Rejected for service with the British Army because of heart murmur, Brian Aspinwall lands a job at Justin Martyr, an Episcopal boys’ boarding school outside Boston, in September, 1939. The school’s founder-headmaster is the Reverend Francis Prescott, D.D., the most influential secondary educator in New England.
Brian begins a journal which becomes a record of his own observations of Prescott and those shared with him by others. Brian writes of Prescott the public figure and Prescott the private man.
Being a quiet, shy person, Brian has difficulty adjusting to life among 450 boys and their male teachers, all of whom seem to Brian to be in thrall to “the god of football.”
Nevertheless, he becomes a good friend to Prescott’s dying wife, and, in return, is helped by Prescott to master the art of commanding students’ respect.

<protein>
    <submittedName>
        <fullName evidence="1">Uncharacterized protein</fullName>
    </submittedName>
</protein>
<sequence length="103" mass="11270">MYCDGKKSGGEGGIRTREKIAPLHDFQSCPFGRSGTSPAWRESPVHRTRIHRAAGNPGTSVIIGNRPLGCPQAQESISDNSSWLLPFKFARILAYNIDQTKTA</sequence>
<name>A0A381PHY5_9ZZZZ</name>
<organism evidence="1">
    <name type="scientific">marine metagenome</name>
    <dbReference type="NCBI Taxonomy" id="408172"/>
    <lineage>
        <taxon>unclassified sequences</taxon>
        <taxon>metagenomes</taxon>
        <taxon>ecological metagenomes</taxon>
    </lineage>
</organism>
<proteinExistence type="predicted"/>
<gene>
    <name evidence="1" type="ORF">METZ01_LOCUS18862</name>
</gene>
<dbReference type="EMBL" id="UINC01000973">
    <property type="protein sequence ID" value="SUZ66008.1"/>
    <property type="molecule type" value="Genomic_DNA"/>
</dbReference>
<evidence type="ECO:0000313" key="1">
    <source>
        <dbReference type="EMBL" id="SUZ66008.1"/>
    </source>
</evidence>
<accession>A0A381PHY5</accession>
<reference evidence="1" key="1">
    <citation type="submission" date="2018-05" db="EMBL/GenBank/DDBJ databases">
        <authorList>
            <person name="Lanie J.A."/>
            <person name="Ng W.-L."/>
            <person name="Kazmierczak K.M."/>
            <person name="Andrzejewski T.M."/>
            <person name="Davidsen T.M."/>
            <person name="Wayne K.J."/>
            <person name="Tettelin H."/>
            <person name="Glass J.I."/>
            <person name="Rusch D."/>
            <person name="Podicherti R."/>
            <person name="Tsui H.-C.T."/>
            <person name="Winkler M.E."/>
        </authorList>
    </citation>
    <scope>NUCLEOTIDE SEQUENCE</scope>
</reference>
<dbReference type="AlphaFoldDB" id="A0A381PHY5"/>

By giving Brian boundless opportunities to observe Prescott and his world up close, Louis Auchincloss makes Brian’s picture of Prescott potentially either highly reliable or highly distorted. What fact is recorded by Brian’s keen mind, which by his soft heart?
In the end, readers of The Rector of Justin have to sort out not only what kind of man Francis Prescott was, but also what kind of man Brian Aspinwall is.The Rector of Justin By Louis Auchincloss Houghton Mifflin, 1964 341 pages 1964 bestseller #6 My grade: B+
© 2014 Linda Gorton Aragoni